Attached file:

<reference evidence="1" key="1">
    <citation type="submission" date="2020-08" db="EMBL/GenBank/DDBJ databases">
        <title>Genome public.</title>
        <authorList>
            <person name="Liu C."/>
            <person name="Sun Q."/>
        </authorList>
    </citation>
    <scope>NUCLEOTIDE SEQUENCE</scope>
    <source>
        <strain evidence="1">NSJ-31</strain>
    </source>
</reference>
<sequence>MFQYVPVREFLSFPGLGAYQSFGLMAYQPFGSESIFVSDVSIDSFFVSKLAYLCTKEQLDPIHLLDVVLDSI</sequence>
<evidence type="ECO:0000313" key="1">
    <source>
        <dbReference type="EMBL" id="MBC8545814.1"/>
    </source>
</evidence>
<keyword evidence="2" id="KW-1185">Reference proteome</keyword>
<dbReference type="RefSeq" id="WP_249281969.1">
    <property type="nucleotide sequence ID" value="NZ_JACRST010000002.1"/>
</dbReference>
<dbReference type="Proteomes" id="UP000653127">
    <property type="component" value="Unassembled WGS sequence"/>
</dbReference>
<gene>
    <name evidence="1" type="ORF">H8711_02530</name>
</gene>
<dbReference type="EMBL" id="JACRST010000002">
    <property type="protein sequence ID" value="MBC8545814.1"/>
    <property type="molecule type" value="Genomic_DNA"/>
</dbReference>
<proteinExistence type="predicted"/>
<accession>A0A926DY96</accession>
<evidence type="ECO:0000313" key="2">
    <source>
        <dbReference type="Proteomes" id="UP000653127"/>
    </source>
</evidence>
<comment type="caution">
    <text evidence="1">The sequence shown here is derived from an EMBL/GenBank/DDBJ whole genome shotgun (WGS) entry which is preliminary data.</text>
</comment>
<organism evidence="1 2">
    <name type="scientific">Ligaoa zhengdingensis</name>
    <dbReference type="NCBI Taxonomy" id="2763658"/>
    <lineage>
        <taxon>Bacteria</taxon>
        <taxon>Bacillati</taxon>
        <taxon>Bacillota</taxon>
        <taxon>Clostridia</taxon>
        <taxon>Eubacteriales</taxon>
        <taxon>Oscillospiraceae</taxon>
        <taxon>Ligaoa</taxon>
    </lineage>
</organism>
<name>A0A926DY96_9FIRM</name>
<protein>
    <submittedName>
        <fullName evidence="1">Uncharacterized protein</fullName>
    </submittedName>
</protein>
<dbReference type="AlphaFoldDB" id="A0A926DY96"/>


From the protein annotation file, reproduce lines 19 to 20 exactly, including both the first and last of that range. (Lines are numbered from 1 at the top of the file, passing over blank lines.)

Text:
</evidence>
<keyword evidence="2" id="KW-1185">Reference proteome</keyword>